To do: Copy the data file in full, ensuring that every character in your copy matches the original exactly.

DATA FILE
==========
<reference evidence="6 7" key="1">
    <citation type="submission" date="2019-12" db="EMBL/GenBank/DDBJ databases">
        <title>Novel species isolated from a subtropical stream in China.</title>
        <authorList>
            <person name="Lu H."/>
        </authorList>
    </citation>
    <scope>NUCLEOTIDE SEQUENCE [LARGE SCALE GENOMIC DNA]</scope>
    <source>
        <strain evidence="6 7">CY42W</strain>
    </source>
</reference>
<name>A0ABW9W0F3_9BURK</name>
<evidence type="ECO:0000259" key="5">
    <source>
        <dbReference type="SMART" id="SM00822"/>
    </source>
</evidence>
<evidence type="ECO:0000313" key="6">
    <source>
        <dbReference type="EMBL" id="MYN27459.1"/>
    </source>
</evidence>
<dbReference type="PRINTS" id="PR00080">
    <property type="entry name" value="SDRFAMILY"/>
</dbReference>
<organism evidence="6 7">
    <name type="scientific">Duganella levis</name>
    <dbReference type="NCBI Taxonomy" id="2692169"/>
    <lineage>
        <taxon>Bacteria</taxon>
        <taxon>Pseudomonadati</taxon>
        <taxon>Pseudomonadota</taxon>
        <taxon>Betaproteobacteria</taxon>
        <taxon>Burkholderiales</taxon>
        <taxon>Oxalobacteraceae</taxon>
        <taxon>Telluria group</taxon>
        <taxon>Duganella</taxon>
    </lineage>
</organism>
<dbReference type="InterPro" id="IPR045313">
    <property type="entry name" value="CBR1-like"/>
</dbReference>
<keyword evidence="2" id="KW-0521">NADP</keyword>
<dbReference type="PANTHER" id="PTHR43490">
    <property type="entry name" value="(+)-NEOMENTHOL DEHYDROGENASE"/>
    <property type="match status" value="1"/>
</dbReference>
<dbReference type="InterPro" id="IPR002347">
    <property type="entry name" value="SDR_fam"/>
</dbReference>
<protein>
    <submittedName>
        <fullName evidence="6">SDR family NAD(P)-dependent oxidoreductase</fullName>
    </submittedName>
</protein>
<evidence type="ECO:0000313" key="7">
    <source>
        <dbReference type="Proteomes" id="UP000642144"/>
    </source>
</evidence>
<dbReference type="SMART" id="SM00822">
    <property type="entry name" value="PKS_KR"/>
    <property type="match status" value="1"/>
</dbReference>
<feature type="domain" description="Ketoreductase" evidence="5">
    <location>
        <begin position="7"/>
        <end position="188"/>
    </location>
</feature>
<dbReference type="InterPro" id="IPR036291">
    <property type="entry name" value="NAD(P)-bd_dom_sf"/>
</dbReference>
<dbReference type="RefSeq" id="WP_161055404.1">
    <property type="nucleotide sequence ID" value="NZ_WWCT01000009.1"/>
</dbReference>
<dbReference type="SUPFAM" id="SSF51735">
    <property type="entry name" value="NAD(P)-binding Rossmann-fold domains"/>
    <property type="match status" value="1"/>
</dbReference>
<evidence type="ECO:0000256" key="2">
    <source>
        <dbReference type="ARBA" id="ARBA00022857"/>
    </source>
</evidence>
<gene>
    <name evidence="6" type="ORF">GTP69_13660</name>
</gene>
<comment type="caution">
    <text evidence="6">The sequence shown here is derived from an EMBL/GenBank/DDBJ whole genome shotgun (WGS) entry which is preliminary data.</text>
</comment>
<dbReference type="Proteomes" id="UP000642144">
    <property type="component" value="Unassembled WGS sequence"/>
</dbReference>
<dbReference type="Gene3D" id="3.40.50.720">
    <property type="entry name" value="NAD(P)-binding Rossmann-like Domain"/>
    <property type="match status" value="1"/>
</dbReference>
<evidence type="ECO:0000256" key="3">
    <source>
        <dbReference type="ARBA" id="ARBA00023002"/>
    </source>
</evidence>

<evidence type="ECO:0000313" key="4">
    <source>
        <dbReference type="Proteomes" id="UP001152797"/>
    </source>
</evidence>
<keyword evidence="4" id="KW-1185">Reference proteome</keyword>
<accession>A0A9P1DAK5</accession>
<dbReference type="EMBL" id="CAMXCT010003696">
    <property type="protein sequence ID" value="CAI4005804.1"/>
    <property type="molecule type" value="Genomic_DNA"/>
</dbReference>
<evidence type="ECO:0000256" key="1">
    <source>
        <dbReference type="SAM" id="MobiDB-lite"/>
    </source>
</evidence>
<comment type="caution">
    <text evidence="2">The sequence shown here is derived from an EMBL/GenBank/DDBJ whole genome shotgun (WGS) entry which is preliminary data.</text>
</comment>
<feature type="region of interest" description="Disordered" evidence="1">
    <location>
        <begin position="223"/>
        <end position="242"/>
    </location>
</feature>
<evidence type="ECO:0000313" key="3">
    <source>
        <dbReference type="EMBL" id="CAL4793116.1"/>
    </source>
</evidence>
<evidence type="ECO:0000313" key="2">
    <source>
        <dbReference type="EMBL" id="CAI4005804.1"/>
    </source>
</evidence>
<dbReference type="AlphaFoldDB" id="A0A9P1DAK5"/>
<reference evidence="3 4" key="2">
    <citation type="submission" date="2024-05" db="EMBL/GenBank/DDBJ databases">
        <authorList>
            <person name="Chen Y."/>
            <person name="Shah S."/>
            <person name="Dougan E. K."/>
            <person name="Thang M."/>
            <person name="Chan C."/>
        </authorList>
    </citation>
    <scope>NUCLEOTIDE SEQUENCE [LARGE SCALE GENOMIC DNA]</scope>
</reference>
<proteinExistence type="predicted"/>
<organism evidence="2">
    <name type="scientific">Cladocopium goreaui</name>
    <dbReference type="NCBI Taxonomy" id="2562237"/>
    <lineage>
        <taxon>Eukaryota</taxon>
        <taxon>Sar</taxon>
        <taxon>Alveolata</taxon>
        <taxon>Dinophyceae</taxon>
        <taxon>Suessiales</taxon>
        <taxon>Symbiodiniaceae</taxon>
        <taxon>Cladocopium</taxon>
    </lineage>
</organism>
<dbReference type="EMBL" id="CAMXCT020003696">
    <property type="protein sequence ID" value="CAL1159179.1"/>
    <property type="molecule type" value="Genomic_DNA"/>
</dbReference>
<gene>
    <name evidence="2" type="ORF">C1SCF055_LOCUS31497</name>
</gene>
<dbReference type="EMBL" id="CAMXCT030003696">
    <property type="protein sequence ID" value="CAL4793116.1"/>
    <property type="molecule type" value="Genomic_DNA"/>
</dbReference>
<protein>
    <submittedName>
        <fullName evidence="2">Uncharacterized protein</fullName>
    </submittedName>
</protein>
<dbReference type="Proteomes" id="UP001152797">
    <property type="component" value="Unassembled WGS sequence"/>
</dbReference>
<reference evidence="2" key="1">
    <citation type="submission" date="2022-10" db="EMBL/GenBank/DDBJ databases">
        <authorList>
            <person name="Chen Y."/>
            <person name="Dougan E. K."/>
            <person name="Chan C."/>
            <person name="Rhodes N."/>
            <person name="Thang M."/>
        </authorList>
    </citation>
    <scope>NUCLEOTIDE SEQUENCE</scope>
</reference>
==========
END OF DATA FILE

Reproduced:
<reference evidence="6 7" key="1">
    <citation type="submission" date="2019-12" db="EMBL/GenBank/DDBJ databases">
        <title>Novel species isolated from a subtropical stream in China.</title>
        <authorList>
            <person name="Lu H."/>
        </authorList>
    </citation>
    <scope>NUCLEOTIDE SEQUENCE [LARGE SCALE GENOMIC DNA]</scope>
    <source>
        <strain evidence="6 7">CY42W</strain>
    </source>
</reference>
<name>A0ABW9W0F3_9BURK</name>
<evidence type="ECO:0000259" key="5">
    <source>
        <dbReference type="SMART" id="SM00822"/>
    </source>
</evidence>
<evidence type="ECO:0000313" key="6">
    <source>
        <dbReference type="EMBL" id="MYN27459.1"/>
    </source>
</evidence>
<dbReference type="PRINTS" id="PR00080">
    <property type="entry name" value="SDRFAMILY"/>
</dbReference>
<organism evidence="6 7">
    <name type="scientific">Duganella levis</name>
    <dbReference type="NCBI Taxonomy" id="2692169"/>
    <lineage>
        <taxon>Bacteria</taxon>
        <taxon>Pseudomonadati</taxon>
        <taxon>Pseudomonadota</taxon>
        <taxon>Betaproteobacteria</taxon>
        <taxon>Burkholderiales</taxon>
        <taxon>Oxalobacteraceae</taxon>
        <taxon>Telluria group</taxon>
        <taxon>Duganella</taxon>
    </lineage>
</organism>
<dbReference type="InterPro" id="IPR045313">
    <property type="entry name" value="CBR1-like"/>
</dbReference>
<keyword evidence="2" id="KW-0521">NADP</keyword>
<dbReference type="PANTHER" id="PTHR43490">
    <property type="entry name" value="(+)-NEOMENTHOL DEHYDROGENASE"/>
    <property type="match status" value="1"/>
</dbReference>
<dbReference type="InterPro" id="IPR002347">
    <property type="entry name" value="SDR_fam"/>
</dbReference>
<protein>
    <submittedName>
        <fullName evidence="6">SDR family NAD(P)-dependent oxidoreductase</fullName>
    </submittedName>
</protein>
<evidence type="ECO:0000313" key="7">
    <source>
        <dbReference type="Proteomes" id="UP000642144"/>
    </source>
</evidence>
<dbReference type="SMART" id="SM00822">
    <property type="entry name" value="PKS_KR"/>
    <property type="match status" value="1"/>
</dbReference>
<feature type="domain" description="Ketoreductase" evidence="5">
    <location>
        <begin position="7"/>
        <end position="188"/>
    </location>
</feature>
<dbReference type="InterPro" id="IPR036291">
    <property type="entry name" value="NAD(P)-bd_dom_sf"/>
</dbReference>
<dbReference type="RefSeq" id="WP_161055404.1">
    <property type="nucleotide sequence ID" value="NZ_WWCT01000009.1"/>
</dbReference>
<dbReference type="SUPFAM" id="SSF51735">
    <property type="entry name" value="NAD(P)-binding Rossmann-fold domains"/>
    <property type="match status" value="1"/>
</dbReference>
<evidence type="ECO:0000256" key="2">
    <source>
        <dbReference type="ARBA" id="ARBA00022857"/>
    </source>
</evidence>
<gene>
    <name evidence="6" type="ORF">GTP69_13660</name>
</gene>
<comment type="caution">
    <text evidence="6">The sequence shown here is derived from an EMBL/GenBank/DDBJ whole genome shotgun (WGS) entry which is preliminary data.</text>
</comment>
<dbReference type="Proteomes" id="UP000642144">
    <property type="component" value="Unassembled WGS sequence"/>
</dbReference>
<dbReference type="Gene3D" id="3.40.50.720">
    <property type="entry name" value="NAD(P)-binding Rossmann-like Domain"/>
    <property type="match status" value="1"/>
</dbReference>
<evidence type="ECO:0000256" key="3">
    <source>
        <dbReference type="ARBA" id="ARBA00023002"/>
    </source>
</evidence>

<evidence type="ECO:0000313" key="4">
    <source>
        <dbReference type="Proteomes" id="UP001152797"/>
    </source>
</evidence>
<keyword evidence="4" id="KW-1185">Reference proteome</keyword>
<accession>A0A9P1DAK5</accession>
<dbReference type="EMBL" id="CAMXCT010003696">
    <property type="protein sequence ID" value="CAI4005804.1"/>
    <property type="molecule type" value="Genomic_DNA"/>
</dbReference>
<evidence type="ECO:0000256" key="1">
    <source>
        <dbReference type="SAM" id="MobiDB-lite"/>
    </source>
</evidence>
<comment type="caution">
    <text evidence="2">The sequence shown here is derived from an EMBL/GenBank/DDBJ whole genome shotgun (WGS) entry which is preliminary data.</text>
</comment>
<feature type="region of interest" description="Disordered" evidence="1">
    <location>
        <begin position="223"/>
        <end position="242"/>
    </location>
</feature>
<evidence type="ECO:0000313" key="3">
    <source>
        <dbReference type="EMBL" id="CAL4793116.1"/>
    </source>
</evidence>
<evidence type="ECO:0000313" key="2">
    <source>
        <dbReference type="EMBL" id="CAI4005804.1"/>
    </source>
</evidence>
<dbReference type="AlphaFoldDB" id="A0A9P1DAK5"/>
<reference evidence="3 4" key="2">
    <citation type="submission" date="2024-05" db="EMBL/GenBank/DDBJ databases">
        <authorList>
            <person name="Chen Y."/>
            <person name="Shah S."/>
            <person name="Dougan E. K."/>
            <person name="Thang M."/>
            <person name="Chan C."/>
        </authorList>
    </citation>
    <scope>NUCLEOTIDE SEQUENCE [LARGE SCALE GENOMIC DNA]</scope>
</reference>
<proteinExistence type="predicted"/>
<organism evidence="2">
    <name type="scientific">Cladocopium goreaui</name>
    <dbReference type="NCBI Taxonomy" id="2562237"/>
    <lineage>
        <taxon>Eukaryota</taxon>
        <taxon>Sar</taxon>
        <taxon>Alveolata</taxon>
        <taxon>Dinophyceae</taxon>
        <taxon>Suessiales</taxon>
        <taxon>Symbiodiniaceae</taxon>
        <taxon>Cladocopium</taxon>
    </lineage>
</organism>
<dbReference type="EMBL" id="CAMXCT020003696">
    <property type="protein sequence ID" value="CAL1159179.1"/>
    <property type="molecule type" value="Genomic_DNA"/>
</dbReference>
<gene>
    <name evidence="2" type="ORF">C1SCF055_LOCUS31497</name>
</gene>
<dbReference type="EMBL" id="CAMXCT030003696">
    <property type="protein sequence ID" value="CAL4793116.1"/>
    <property type="molecule type" value="Genomic_DNA"/>
</dbReference>
<protein>
    <submittedName>
        <fullName evidence="2">Uncharacterized protein</fullName>
    </submittedName>
</protein>
<dbReference type="Proteomes" id="UP001152797">
    <property type="component" value="Unassembled WGS sequence"/>
</dbReference>
<reference evidence="2" key="1">
    <citation type="submission" date="2022-10" db="EMBL/GenBank/DDBJ databases">
        <authorList>
            <person name="Chen Y."/>
            <person name="Dougan E. K."/>
            <person name="Chan C."/>
            <person name="Rhodes N."/>
            <person name="Thang M."/>
        </authorList>
    </citation>
    <scope>NUCLEOTIDE SEQUENCE</scope>
</reference>